of you will be participating enthusiastically in the e-conference.

With best wishes,
Subramanian



Dr.N.Subramanian,Ph.D.,F.ASCE, M.ACI,

(http://www.oup.co.in/search_detail.php?id=144559) Maryland, USA
(http://www.sefindia.org/)









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PostPosted: Wed Nov 21, 2012 8:48 am    Post subject: Opening email for Tall Bldgs e-Conference Reply with quote

hi all†

when we are discussing the tall buildings , would it not be prudent to discuss as to when the buildings can be classified as tall ?


1 , Is it only with respect to height , if so what height would be ideal to call it tall ?


2, any other parameter like height to width ratio etc are to be considered as well†


regards


vasudevan†

On Mon, Nov 19, 2012 at 8:00 AM, Dr. N. Subramanian <forum@sefindia.org (forum@sefindia.org)> wrote:
Quote:
           Hi All,

On behalf of the Structural Engineering Forum of India, I welcome all to the e-conference on Tall Buildings.

The population of India as per 2001 Census is 1,027 million, out of which 27.8 percent live in urban areas. India’s National Report for Habitat estimated that by 2021, the country would face a housing shortage of 44.9 million units.It is estimated that for urban housing alone, the housing shortage is about 7.57 million units. At the same time, the available land is limited. Already many cities are growing at an alaraming rate and agricultural lands are being converted to plots for buildings. If it continues, India will face a painful food crisis. Already Chennai is facing problems of getting food products from far off places. The only solution to solve all these problems is to go in for high rise buildings. Already More than 2500 high-rise buildings are already constructed in Mumbai Metropolitan Region (MMR). In addition more than thousand mid-rises exists already in the city. Mumbai is undergoing a massive construction boom, with thousands of high-rises and more than 15 super-talls under construction. Delhi and its surrounding regions are witnessing huge construction activities with 1500 already constructed high-rises in National Capital Region (NCR). Kolkata is emerging as India's next skyscraper city with 600 existing highrises and many more under construction[www.emporis.com] Hyderabad & Bangalore are also catching up and soon will match up with a city like Mumbai. High-rises are also becoming common in Chennai in recent times after the removal of height restrictions on constructions (height was restricted to 40 m until 1998). Many well known Builders of Mumbai (e.g. Hiranandani) are now constructing high rises in the OMR area of Chennai.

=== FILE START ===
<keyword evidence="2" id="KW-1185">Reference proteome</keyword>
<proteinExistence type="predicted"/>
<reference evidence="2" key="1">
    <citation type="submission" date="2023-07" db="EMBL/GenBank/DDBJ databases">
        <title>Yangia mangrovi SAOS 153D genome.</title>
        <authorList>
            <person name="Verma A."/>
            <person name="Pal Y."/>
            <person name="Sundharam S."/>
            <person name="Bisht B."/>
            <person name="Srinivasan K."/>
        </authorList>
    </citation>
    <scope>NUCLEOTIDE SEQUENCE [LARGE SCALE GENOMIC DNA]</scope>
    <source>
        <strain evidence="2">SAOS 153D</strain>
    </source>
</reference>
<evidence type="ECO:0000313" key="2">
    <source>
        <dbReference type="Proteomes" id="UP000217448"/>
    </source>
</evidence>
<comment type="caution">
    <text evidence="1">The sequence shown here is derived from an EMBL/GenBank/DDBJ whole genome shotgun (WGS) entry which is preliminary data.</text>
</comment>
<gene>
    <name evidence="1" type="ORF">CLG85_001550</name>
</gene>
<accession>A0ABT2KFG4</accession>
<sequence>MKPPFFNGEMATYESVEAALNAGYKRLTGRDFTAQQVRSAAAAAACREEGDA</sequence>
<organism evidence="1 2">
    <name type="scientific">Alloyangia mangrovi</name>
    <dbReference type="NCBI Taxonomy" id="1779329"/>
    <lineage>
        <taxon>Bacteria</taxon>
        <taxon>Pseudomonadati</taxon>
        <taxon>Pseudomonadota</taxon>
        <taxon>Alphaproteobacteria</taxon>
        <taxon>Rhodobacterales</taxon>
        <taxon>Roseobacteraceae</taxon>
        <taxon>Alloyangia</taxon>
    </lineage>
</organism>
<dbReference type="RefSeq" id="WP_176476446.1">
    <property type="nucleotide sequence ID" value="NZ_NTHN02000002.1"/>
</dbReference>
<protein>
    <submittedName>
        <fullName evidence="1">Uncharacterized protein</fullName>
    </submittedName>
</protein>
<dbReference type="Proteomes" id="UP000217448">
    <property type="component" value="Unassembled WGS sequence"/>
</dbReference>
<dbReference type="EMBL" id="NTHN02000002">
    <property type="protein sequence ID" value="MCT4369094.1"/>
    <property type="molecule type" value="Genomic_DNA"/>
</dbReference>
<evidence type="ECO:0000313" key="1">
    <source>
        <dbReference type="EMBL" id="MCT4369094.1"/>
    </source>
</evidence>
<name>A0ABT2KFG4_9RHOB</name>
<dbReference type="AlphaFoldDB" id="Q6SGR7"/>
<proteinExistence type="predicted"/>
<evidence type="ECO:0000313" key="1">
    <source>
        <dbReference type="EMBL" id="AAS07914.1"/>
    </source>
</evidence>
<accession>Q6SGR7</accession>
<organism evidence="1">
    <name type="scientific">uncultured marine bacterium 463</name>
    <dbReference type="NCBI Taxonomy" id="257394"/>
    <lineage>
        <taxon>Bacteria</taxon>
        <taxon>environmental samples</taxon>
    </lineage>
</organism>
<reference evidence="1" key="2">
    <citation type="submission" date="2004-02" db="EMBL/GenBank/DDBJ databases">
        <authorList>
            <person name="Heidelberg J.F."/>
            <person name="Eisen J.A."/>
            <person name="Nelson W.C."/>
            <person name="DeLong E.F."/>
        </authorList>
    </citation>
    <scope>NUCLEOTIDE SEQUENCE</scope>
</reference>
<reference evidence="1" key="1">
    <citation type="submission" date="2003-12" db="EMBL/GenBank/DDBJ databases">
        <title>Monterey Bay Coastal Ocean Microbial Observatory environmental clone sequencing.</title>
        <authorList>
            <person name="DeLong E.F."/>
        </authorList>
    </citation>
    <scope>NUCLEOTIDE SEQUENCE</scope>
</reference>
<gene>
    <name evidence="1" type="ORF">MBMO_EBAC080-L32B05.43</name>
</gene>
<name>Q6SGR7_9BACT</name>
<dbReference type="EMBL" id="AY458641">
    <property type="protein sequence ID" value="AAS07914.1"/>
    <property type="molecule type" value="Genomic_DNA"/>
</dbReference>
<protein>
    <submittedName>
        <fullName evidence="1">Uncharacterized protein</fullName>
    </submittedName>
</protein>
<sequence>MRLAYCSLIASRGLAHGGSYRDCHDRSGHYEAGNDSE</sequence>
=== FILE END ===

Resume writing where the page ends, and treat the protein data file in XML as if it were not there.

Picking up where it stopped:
Many thought that the terrorist attacks on WTC towers on Sept.11, 2011 will dampen the construction of tall buildings all over the world. But on the contrary several super-tall buildings are being constructed all over the world, and India is not an exception (Now China has more super-tall towers than in USA). The Imperial Towers 1 & 2, completed in 2010 at Mumbai, with a height of 254m (833 ft) are the current tallest buildings in India and much taller buildings are in the offing.

Such high rise buildings have to be planned, designed, constructed, and maintained properly. Though the analysis of these structures can be done easily with the available commercial software programs, other aspects need careful study. Unlike low rise structures, high rises may be more affected due to accidental loads.The wind loads may be affected by the configurations. Different structural systems have to be adopted for resisting wind loads effectively. Wind tower testing may be necessary to accurately determine the wind loads. Similarly earthquake as well as blast loads (due to the increased terrorist activities throughout the world) also need careful analysis, design and detailing. the construction of columns may need very high strength concrete which at the same time need to behave in a ductile manner (Interestingly reinforced/pre-stressed concrete is the choice for most of the recent high rise buildings). Vertical Transportation, as well as designing of transportation around the buildings and cleaning of windows of tall buildings also require attention. Water and Energy requirements may also pose problems. Current trend is to construct these buildings as 'green' buildings. There are also a number of other problems, which I have not mentioned in this short note. Hope we will discuss about many of these problems and their solutions in the coming week and that all of you will be participating enthusiastically in the e-conference.

With best wishes,
Subramanian



Dr.N.Subramanian,Ph.D.,F.ASCE, M.ACI,

Maryland, USA